history of women's suffrage

Women that have made history (and their signs)

Aries: Billie Holiday (African American jazz musician)

Taurus: Sandra Day O’Connor (first woman appointed to the United States Supreme Court)

Gemini: Chien Shiung Wu (Chinese American nuclear physicist that contributed to the Manhattan Project and is often recognized as the First Lady of Physics)

Cancer: Frida Kahlo (Mexican painter known for her powerful self-portraits and artwork)

Leo: Amelia Earhart (first female pilot to fly across the Atlantic Ocean solo)

Virgo: Mother Teresa (20th Century symbol of humanitarianism known for her charity work and dedication to the Catholic Church)

Libra: Eleanor Roosevelt (changed the role of the First Lady as an activist, politician, and diplomat)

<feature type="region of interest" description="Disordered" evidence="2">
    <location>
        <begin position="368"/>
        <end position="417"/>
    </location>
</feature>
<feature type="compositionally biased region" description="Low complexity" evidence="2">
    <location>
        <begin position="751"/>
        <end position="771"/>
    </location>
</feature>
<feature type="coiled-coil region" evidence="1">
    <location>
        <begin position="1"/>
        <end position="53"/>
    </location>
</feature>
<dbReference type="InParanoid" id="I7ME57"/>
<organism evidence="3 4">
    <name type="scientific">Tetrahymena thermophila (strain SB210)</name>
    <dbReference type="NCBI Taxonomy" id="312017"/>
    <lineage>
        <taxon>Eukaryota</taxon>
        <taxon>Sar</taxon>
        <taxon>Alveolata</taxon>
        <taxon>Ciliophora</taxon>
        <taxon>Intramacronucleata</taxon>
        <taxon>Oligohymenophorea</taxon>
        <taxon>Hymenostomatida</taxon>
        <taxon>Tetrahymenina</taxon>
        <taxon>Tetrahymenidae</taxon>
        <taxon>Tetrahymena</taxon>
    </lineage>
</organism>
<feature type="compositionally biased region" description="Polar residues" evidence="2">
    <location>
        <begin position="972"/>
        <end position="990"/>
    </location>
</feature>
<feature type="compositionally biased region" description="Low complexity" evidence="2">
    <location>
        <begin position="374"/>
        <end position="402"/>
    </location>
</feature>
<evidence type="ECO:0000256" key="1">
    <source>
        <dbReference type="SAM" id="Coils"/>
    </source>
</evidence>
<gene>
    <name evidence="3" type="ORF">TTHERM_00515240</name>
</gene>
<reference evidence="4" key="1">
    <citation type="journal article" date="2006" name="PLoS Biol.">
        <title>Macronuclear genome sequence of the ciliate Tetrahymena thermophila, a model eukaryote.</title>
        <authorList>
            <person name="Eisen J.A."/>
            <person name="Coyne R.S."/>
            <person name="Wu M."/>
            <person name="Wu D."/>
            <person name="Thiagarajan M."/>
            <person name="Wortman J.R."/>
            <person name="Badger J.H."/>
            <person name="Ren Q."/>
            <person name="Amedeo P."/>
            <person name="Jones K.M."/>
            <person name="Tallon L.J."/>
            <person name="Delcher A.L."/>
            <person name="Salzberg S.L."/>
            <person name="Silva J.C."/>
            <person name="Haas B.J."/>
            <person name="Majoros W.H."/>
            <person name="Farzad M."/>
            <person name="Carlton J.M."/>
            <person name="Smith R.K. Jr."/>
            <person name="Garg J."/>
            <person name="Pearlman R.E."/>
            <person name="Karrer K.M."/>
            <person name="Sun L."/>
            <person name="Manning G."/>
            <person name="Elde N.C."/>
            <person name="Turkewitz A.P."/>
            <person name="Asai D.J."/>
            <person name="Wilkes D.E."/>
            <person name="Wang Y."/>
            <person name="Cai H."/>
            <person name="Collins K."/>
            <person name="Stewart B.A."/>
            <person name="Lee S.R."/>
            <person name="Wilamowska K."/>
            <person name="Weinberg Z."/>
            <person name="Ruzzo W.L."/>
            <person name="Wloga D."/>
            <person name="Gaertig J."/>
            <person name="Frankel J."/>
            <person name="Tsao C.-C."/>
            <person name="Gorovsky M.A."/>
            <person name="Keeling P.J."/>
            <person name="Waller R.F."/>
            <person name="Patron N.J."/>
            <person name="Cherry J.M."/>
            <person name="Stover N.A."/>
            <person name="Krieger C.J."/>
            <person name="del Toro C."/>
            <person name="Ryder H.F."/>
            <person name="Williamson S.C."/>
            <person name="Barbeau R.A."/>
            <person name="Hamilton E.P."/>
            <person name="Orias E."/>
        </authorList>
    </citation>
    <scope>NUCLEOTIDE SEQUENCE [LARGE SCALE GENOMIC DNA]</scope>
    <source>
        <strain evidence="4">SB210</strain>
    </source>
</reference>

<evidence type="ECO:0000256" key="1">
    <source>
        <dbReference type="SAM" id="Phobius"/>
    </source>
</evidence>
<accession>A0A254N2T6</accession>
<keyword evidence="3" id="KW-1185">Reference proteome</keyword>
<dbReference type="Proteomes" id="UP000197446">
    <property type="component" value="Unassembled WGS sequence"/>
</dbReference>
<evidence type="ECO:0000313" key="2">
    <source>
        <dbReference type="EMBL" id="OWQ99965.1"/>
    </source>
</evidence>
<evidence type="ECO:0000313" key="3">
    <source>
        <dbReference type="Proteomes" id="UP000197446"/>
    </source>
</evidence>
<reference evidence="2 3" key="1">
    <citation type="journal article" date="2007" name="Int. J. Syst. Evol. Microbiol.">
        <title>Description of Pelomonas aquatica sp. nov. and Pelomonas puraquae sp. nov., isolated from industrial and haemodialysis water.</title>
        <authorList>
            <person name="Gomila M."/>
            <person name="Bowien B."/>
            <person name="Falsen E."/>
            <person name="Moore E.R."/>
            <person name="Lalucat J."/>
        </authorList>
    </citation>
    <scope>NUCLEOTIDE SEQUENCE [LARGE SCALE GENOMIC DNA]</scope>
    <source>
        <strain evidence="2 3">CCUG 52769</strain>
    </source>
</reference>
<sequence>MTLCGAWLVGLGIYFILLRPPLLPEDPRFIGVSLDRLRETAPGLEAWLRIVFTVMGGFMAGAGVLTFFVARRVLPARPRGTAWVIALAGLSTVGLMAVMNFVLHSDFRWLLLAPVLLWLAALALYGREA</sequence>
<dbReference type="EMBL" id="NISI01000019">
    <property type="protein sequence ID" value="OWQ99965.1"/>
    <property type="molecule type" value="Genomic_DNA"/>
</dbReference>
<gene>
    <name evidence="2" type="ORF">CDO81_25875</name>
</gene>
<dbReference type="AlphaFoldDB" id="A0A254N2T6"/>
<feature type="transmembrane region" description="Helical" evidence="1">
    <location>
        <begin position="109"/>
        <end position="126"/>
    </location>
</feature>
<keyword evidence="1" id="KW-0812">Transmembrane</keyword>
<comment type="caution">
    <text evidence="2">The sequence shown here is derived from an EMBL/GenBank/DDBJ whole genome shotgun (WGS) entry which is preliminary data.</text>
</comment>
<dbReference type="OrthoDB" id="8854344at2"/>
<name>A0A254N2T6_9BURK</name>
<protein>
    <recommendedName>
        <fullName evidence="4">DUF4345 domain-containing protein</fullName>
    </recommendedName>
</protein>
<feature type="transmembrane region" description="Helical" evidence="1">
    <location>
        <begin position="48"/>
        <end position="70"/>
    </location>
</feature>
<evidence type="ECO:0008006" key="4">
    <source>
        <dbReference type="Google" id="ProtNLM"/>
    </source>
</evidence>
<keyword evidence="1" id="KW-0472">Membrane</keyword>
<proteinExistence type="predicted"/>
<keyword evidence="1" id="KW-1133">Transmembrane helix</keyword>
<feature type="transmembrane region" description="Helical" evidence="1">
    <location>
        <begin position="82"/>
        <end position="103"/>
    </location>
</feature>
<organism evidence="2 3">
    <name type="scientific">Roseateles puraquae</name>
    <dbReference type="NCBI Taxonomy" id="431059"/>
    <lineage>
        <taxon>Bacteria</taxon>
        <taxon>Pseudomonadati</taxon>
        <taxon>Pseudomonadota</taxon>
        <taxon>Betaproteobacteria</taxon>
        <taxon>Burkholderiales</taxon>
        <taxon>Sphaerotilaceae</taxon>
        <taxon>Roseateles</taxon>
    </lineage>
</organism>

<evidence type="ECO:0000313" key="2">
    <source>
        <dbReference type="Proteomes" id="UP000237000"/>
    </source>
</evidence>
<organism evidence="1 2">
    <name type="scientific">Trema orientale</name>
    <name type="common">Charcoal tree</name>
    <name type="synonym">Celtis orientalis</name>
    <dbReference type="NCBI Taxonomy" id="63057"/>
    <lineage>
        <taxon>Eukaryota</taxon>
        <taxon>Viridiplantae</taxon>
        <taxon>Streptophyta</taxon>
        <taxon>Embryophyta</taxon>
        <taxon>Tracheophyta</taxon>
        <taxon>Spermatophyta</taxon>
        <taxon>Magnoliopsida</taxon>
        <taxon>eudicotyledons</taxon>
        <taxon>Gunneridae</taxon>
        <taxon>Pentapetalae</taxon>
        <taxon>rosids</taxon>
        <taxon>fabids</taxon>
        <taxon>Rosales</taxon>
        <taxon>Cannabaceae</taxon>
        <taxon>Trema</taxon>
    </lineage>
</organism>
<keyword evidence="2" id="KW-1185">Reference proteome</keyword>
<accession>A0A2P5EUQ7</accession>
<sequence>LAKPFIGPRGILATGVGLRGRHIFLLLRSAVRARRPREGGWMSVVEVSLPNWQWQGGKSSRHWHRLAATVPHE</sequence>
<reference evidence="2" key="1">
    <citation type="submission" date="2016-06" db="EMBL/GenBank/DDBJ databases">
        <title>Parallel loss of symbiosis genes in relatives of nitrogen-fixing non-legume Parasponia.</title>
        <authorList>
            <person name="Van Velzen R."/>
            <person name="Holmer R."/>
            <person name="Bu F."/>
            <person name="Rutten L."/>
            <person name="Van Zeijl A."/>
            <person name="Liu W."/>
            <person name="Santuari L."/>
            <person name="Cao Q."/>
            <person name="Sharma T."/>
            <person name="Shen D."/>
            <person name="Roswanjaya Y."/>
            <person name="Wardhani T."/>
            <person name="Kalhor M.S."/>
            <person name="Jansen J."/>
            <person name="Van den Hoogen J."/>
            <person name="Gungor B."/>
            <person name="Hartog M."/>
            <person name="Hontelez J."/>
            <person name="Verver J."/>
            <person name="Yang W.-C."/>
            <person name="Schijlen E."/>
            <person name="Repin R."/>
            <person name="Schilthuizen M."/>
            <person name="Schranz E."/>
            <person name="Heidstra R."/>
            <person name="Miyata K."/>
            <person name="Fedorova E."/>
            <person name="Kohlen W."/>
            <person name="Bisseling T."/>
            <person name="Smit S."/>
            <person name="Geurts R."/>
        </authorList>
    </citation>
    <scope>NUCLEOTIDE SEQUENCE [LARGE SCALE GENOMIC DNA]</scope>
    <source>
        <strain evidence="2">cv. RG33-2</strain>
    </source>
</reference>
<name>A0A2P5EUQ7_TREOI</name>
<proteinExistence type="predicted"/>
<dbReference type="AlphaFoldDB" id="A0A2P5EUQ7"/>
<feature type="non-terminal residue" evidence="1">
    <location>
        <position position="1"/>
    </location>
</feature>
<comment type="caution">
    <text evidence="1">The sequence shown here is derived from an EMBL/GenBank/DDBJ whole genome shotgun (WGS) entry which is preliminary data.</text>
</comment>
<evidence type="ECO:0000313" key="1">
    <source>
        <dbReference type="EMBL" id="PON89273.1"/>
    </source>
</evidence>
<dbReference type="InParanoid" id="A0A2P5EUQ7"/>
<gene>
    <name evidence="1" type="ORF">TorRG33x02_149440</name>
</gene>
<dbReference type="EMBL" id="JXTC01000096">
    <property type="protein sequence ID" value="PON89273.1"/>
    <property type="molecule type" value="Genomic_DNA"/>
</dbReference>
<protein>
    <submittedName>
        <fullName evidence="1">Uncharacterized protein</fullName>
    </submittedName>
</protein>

Scorpio: Elizabeth Cady Stanton (early leader of the women’s rights movement and writer of the Declaration of Sentiments)

Sagittarius: Emily Dickinson (revolutionized the world of poetry with her unique and unconventional writing style)

Capricorn: Zora Neale Hurston (African American novelist and anthropologist that gained notoriety during the Harlem Renaissance)

Aquarius: Corazon Aquino (first female president not only in the Philippines but in all of Asia as well)

Pisces: Kate Sheppard (appears on New Zealand’s 10 dollar note as a result of being the country’s most famous suffragette)